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"First they came for the Communist - so I said nothing. Then they  came for the Social Democrats, but I was not a Social Democrat - so I said nothing. Then came the trade unionists, but I was not a trade unionist. And then they came for the Jews, but I was not a Jew - so I did little. Then when they came for me, there was no one left who could stand up for me." - Martin Niemoeller, Protestant Pastor, Nazi Victim (p. 56)

This book barely scratches the surface of genocide plaguing society, and countries like the US's proverbial blinders when they have nothing to gain from stopping it.
It takes a very basic look at genocides that have been performed throughout history leading into present day. First, it sets the context by defining "genocide" - stemming from Lemkin's (1946) combination of genos meaning "race" and cide meaning "to kill" - and walking the reader through criteria used to classify mass killings. In addition, using the genocide of the Jews during WWII as a reference point, the book goes on to compare and contrast current day genocides in Darfur, Rwanda, Uganda, and many more. It goes on to chronicle the warning signs of developing genocides as well as the UN's responsibility to intervene - even though it almost never does until it's too late.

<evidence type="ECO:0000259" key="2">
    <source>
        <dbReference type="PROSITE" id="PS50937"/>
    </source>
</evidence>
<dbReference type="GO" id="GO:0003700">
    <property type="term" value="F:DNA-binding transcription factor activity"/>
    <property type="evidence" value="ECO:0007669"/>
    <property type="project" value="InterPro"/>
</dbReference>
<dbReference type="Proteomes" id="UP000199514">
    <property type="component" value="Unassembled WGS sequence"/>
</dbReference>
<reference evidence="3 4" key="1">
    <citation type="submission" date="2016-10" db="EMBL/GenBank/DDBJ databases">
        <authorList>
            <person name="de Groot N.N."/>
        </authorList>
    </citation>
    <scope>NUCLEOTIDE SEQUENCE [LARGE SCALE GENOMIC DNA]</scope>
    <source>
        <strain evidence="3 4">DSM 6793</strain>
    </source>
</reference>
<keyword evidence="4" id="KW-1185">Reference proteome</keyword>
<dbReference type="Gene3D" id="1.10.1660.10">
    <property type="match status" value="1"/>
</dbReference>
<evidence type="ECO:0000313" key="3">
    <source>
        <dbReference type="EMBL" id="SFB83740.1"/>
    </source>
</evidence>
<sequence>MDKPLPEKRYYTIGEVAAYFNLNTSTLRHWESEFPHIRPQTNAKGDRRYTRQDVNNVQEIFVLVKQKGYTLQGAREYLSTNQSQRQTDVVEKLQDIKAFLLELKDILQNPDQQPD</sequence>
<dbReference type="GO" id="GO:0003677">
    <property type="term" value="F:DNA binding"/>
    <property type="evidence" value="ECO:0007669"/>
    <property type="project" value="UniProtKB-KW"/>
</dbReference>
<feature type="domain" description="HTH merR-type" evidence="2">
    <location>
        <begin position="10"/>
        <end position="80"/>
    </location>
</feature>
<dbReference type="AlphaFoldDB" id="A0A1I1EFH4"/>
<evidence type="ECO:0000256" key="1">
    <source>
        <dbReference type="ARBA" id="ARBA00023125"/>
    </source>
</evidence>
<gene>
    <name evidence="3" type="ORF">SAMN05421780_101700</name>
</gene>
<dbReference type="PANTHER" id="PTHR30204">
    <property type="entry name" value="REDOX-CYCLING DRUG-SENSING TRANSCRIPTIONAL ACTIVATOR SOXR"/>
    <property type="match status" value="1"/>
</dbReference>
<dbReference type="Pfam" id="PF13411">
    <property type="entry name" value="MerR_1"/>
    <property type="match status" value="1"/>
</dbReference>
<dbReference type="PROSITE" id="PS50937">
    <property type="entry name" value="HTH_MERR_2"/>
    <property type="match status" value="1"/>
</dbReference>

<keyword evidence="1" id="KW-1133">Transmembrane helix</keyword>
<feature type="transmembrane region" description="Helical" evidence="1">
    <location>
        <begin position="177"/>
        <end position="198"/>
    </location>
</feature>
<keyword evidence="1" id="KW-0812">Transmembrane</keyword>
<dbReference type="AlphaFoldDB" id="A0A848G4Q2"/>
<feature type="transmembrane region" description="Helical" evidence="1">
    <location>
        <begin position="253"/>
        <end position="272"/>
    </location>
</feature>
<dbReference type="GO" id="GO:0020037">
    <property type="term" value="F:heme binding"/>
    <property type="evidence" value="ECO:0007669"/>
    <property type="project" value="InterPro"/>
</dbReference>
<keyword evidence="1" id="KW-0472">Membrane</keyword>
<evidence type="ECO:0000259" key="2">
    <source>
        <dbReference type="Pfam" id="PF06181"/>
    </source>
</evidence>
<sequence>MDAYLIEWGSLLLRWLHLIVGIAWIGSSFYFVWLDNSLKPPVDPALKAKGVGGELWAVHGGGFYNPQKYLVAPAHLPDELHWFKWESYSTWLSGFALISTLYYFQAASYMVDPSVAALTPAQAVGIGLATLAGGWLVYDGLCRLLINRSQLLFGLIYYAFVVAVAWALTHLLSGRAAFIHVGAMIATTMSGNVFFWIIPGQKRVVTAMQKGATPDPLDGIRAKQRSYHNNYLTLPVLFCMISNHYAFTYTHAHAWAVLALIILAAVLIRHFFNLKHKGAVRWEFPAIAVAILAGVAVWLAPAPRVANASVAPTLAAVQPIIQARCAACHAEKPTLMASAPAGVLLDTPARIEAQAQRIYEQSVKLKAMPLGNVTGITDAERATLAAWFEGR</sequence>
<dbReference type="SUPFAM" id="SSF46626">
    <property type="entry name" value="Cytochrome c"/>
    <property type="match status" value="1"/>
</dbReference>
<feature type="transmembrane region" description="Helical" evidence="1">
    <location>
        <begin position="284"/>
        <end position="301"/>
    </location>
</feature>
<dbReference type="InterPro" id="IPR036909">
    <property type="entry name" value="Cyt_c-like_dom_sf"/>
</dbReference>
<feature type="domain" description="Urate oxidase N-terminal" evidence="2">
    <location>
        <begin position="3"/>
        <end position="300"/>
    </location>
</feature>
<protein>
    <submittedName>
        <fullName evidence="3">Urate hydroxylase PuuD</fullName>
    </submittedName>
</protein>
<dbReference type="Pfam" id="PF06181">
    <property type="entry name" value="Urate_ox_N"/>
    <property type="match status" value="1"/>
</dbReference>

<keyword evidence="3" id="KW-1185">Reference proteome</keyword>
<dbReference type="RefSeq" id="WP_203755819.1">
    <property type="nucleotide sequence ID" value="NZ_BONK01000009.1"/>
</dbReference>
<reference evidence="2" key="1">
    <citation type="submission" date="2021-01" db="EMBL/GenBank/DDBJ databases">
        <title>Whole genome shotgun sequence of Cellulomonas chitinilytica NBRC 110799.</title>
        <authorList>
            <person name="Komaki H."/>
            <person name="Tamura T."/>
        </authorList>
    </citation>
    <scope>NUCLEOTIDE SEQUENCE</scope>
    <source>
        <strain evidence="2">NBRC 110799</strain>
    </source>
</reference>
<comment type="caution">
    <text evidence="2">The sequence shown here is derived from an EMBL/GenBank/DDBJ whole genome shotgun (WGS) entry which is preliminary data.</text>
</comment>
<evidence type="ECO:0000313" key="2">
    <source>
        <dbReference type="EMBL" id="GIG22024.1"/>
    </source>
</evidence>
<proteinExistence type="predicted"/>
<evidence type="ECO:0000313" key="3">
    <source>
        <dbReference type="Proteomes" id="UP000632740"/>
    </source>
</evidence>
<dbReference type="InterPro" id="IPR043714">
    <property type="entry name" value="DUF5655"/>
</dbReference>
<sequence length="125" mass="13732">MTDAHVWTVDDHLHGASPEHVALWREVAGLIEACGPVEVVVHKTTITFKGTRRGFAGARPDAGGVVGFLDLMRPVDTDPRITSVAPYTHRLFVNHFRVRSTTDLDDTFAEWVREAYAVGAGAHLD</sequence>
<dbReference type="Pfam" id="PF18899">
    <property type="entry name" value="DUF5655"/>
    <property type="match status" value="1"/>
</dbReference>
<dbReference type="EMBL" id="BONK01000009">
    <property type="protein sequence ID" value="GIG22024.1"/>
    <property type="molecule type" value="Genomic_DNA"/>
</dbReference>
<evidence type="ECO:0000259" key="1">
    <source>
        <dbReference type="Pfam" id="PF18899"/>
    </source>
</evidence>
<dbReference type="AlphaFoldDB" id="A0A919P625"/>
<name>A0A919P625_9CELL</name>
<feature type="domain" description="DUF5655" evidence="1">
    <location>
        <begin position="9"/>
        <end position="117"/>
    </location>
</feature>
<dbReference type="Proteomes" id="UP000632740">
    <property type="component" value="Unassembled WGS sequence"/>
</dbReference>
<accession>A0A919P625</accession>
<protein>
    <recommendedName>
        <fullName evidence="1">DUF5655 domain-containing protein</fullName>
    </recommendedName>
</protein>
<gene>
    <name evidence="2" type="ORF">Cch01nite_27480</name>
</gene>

This brief book gives a quick and dirty look at genocide throughout the world and multiple countries' refusal to stop it. The most sickening part of the entire book is the
realization that the US is almost always "inadvertently" involved in the killings. Why? Because the people under attack have minerals, or some other resource, that the US wants. In addition, in the case of poor countries  experiencing genocide, the US uses its influential power to convince other countries not to provide aid until it's too late. Springer provides documented proof over and over again to show the twisted version of humanity that the US
government practices.

Although this book effectively builds its argument by creating a strong foundation of evidence and logic, it is very repetitive and dense in places. Also, the information reads like a timeline, and doesn't go as much in depth as a reader might hope. However, this book gives readers a
starting point and references if they wish to research its claims for themselves.

This would be an excellent resource for teachers to use while teaching a Holocaust unit because it connects the past to the present. In addition, it addresses the impact of propaganda and media control on genocide, which is a growing concern among the public at large - who owns the information, and how do we know it's accurate? The chapters are written in such a way that they could be standalone if a teacher didn't want to, or have the time to, read the entire book as a class.

This book was published in 2006, which means that it's
already out of date, and more genocides have already occurred.





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